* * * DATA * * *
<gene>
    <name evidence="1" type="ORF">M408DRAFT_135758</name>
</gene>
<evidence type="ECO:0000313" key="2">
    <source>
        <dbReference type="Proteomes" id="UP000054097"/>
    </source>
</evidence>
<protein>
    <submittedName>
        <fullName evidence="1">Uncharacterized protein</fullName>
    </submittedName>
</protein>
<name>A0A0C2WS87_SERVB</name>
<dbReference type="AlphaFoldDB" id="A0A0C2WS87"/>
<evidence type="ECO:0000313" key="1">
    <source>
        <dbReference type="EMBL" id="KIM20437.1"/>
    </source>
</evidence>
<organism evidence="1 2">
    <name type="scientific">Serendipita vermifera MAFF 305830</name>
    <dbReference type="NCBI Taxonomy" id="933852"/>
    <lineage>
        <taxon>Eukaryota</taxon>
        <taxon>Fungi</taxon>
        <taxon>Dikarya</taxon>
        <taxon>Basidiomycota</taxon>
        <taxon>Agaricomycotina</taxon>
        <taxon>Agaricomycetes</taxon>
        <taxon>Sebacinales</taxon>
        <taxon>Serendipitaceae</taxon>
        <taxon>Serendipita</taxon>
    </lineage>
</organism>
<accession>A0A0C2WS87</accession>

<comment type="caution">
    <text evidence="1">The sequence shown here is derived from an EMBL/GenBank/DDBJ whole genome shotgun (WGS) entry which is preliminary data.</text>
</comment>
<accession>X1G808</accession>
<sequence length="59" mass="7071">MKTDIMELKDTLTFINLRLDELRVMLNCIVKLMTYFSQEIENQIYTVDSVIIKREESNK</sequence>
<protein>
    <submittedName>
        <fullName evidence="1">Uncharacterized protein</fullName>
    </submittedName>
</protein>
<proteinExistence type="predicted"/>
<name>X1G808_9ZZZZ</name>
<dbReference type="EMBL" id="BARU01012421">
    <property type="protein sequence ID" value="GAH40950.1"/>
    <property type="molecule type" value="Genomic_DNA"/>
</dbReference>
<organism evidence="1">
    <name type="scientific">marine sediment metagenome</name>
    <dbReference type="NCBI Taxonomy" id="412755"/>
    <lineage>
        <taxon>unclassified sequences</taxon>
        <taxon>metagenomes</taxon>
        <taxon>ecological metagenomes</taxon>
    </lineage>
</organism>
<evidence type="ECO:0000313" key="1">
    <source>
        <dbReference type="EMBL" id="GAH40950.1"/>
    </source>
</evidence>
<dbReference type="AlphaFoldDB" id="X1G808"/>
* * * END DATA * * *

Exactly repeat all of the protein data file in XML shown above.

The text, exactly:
<gene>
    <name evidence="1" type="ORF">M408DRAFT_135758</name>
</gene>
<evidence type="ECO:0000313" key="2">
    <source>
        <dbReference type="Proteomes" id="UP000054097"/>
    </source>
</evidence>
<protein>
    <submittedName>
        <fullName evidence="1">Uncharacterized protein</fullName>
    </submittedName>
</protein>
<name>A0A0C2WS87_SERVB</name>
<dbReference type="AlphaFoldDB" id="A0A0C2WS87"/>
<evidence type="ECO:0000313" key="1">
    <source>
        <dbReference type="EMBL" id="KIM20437.1"/>
    </source>
</evidence>
<organism evidence="1 2">
    <name type="scientific">Serendipita vermifera MAFF 305830</name>
    <dbReference type="NCBI Taxonomy" id="933852"/>
    <lineage>
        <taxon>Eukaryota</taxon>
        <taxon>Fungi</taxon>
        <taxon>Dikarya</taxon>
        <taxon>Basidiomycota</taxon>
        <taxon>Agaricomycotina</taxon>
        <taxon>Agaricomycetes</taxon>
        <taxon>Sebacinales</taxon>
        <taxon>Serendipitaceae</taxon>
        <taxon>Serendipita</taxon>
    </lineage>
</organism>
<accession>A0A0C2WS87</accession>

<comment type="caution">
    <text evidence="1">The sequence shown here is derived from an EMBL/GenBank/DDBJ whole genome shotgun (WGS) entry which is preliminary data.</text>
</comment>
<accession>X1G808</accession>
<sequence length="59" mass="7071">MKTDIMELKDTLTFINLRLDELRVMLNCIVKLMTYFSQEIENQIYTVDSVIIKREESNK</sequence>
<protein>
    <submittedName>
        <fullName evidence="1">Uncharacterized protein</fullName>
    </submittedName>
</protein>
<proteinExistence type="predicted"/>
<name>X1G808_9ZZZZ</name>
<dbReference type="EMBL" id="BARU01012421">
    <property type="protein sequence ID" value="GAH40950.1"/>
    <property type="molecule type" value="Genomic_DNA"/>
</dbReference>
<organism evidence="1">
    <name type="scientific">marine sediment metagenome</name>
    <dbReference type="NCBI Taxonomy" id="412755"/>
    <lineage>
        <taxon>unclassified sequences</taxon>
        <taxon>metagenomes</taxon>
        <taxon>ecological metagenomes</taxon>
    </lineage>
</organism>
<evidence type="ECO:0000313" key="1">
    <source>
        <dbReference type="EMBL" id="GAH40950.1"/>
    </source>
</evidence>
<dbReference type="AlphaFoldDB" id="X1G808"/>